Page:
Sad to say, our Synod has perhaps its best in its offices in decades, and rather than encouragement and support, I read more and more of sense of Jean Cauvin demanding this and that and every damnable thing for which the Church most definitely does not stand, become some sort of standard.

    Hells bells, Luther fought the Pope himself to do better than that!

    If, as we in the LCMs insist, we are “bottom up as the church,” then fix your home joint. For those too young to understand, or too pure to get it, there are those of us who really saw the fecal matter hit the fan blades in the LCMS. We were there.

    Present matters are rather miniscule next to then. Truly.

    Chill out, brethren, and do the work of an evangelist where you are, and believe that the Lord of the Church, is still the Lord of the Church.

    He is.

  3. jb,

    I don’t get what you are saying.

    Would saint kurt tell me to look the other way if my fellow pastor in my circuit was practicing open communion?

    I think you have the wrong target in mind. The average readers and writers on this site and in the ACEL are focussed on administering word and sacrament in their truth and purity. Doctrinal purity must be maintained but for the average BJS’er it is a means that supports the end of Gospel proclamation,

  4. @jb #2

    You argue that we shouldn’t really worry so much about purity of doctrine, but focus on “doing the work of an evangelist where we are.” What do you propose we tell people when we evangelize? Shouldn’t we use the doctrine that God has given us? You’re free to adopt a Gospel reductionist attitude if you want, but not me, sir. Doctrine isn’t something that we worry about after we accomplish the really important stuff. Doctrine is life, as the wise man said. Pure doctrine is the fortress that protects the Gospel from error and ensures that, when we evangelize, terrified consciences find sure, certain, and complete peace.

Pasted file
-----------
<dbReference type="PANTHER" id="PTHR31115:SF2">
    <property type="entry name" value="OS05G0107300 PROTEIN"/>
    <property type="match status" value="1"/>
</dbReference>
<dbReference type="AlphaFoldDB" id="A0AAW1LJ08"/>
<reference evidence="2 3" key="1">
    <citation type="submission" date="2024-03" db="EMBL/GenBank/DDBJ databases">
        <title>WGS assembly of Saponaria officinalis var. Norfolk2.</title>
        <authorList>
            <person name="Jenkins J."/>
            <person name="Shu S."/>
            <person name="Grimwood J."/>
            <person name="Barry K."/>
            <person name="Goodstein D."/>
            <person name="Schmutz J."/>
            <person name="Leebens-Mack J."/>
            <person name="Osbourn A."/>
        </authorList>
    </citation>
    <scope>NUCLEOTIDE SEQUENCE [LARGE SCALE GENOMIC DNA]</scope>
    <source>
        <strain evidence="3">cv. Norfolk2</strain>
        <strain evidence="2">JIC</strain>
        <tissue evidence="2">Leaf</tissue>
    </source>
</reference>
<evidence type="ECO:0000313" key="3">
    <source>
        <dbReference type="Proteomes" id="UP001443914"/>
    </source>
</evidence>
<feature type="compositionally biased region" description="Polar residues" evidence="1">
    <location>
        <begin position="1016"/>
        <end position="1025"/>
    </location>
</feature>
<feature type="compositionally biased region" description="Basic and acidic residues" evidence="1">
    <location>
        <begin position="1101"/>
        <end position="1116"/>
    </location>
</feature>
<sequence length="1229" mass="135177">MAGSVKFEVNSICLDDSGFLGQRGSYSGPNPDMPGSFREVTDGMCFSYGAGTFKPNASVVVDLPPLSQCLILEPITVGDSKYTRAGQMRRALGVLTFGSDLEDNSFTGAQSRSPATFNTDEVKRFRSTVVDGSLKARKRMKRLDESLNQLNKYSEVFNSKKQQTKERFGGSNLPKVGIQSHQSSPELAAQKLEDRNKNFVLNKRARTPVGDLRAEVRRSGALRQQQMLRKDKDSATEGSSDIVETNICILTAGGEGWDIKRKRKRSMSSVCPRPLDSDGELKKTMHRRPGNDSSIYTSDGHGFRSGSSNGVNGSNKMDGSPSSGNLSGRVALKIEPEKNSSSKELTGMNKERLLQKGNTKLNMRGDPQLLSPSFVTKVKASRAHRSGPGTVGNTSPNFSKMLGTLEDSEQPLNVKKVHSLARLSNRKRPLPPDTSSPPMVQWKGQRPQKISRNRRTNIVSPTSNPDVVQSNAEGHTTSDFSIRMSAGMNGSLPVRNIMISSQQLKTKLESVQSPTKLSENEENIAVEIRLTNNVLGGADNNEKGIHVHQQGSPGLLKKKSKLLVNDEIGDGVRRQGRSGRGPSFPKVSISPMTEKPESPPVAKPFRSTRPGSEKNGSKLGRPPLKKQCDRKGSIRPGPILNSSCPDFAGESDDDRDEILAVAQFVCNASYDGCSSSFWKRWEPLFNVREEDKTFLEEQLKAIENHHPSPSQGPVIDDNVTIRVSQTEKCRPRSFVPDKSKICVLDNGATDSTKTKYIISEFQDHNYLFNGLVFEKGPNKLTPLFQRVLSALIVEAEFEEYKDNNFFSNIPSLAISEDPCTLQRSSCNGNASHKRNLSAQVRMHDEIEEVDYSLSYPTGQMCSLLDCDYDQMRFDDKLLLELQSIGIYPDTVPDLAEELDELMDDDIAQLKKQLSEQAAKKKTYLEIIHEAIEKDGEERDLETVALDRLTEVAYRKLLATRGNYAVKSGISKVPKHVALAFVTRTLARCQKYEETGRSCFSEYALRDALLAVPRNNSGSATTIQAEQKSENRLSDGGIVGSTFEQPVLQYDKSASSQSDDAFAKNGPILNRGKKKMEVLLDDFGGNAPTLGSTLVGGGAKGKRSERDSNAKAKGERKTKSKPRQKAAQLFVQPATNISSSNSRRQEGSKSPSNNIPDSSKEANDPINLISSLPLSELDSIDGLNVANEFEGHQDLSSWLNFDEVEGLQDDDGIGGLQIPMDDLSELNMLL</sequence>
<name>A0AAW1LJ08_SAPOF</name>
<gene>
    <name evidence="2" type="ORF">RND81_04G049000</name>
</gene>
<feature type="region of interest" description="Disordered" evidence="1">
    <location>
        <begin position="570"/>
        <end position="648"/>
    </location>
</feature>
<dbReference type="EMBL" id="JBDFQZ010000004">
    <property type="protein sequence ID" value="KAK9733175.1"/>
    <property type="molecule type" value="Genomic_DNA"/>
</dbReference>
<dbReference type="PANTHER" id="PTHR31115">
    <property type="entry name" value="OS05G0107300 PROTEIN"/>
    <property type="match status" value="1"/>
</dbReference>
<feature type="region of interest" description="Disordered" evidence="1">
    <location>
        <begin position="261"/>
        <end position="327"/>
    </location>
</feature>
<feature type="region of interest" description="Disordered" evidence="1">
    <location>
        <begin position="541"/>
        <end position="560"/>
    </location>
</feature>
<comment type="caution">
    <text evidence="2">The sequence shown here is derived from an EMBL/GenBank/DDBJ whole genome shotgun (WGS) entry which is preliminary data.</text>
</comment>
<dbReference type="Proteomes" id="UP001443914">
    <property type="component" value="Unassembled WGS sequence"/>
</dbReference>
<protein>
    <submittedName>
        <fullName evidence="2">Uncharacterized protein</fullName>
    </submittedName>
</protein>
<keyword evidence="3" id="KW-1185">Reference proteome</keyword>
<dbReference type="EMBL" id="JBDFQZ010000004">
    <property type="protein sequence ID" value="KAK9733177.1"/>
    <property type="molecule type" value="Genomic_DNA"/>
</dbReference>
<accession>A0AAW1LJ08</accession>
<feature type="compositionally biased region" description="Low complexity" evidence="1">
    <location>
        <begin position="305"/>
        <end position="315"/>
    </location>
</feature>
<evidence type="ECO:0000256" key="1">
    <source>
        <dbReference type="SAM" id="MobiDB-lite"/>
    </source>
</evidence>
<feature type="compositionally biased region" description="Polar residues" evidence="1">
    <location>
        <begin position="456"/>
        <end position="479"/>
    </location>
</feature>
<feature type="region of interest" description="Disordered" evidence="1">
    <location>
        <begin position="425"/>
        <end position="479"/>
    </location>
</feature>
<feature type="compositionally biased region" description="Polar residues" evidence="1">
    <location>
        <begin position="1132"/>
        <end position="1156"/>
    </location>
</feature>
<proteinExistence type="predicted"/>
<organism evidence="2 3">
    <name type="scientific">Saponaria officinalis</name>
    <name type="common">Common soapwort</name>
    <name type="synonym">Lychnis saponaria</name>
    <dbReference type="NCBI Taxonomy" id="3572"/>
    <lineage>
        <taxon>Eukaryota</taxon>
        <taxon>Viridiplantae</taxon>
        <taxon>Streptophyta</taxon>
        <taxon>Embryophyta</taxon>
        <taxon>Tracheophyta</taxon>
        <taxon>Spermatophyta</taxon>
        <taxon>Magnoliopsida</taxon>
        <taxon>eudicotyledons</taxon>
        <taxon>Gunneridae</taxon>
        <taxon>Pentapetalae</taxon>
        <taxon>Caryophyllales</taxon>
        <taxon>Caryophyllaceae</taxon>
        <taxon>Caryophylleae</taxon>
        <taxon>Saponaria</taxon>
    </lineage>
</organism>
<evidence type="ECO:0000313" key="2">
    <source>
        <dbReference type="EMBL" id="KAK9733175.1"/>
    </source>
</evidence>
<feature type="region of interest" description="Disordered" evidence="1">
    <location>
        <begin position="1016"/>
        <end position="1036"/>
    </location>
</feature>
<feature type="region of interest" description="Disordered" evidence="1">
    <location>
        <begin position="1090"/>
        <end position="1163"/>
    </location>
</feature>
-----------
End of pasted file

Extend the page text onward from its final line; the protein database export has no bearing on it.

5. Pastor Rossow –

    Please – forgive me if I didn’t quite understand your response . . .

    We in the Missouri Synod have eaten our young, and our own, for decades. To what end? Of course Marquart would not say such a thing as you suggested, nor did I intimate such a thing. I am hopefully certain you garnered that much from my words – perhaps not. Your call.

    But the perpetual (and it has been perpetual) slams against everything “Synod” over the years, even as we as a Synod are beginning to recover our heritage, are hardly helpful in any way shape or form, and are in reality, tearing us down.

    And, to be certain, I am addressing “average readers” – I have read this site long enough to gauge that much.

    If the congregation is the core, then the only question I as a pastor need ask, is this: Are “we” all we should be. You must admit, Synod is only as good as “we” are out here in the trenches. Agreed?

    Tares and wheat – till the end of time. The faithful will persist against hell. We have that promise always from Christ Himself..

    As an aside – my statement regarding Professor Marquart was not directed at a fellow pastor in the circuit practicing open communion, but whether or not we, collectively, have even decided we “are.” Dealing with an errant pastor in the circuit, is the concern of the circuit first. We dealt with that very mater in the last year. Matter settled. The Brother was restored. We did not need the mechanisms of District or Synod to tell us how to do OUR task.

    In the 80’s and 90’s, and even beyond, I was embarrassed for my Church – I am no longer, and I do indeed wonder if there are not those so intent on a purity unattainable this side of glory, that every good thing, deed, and expression becomes yet another target for criticism on one miniscule basis or another.

    Are there the “those out there” who deviate? Of course! To be crass, call them “our job security!” The Synod is what it is from the “bottom up” – you have to agree that both Luther and Walther said so.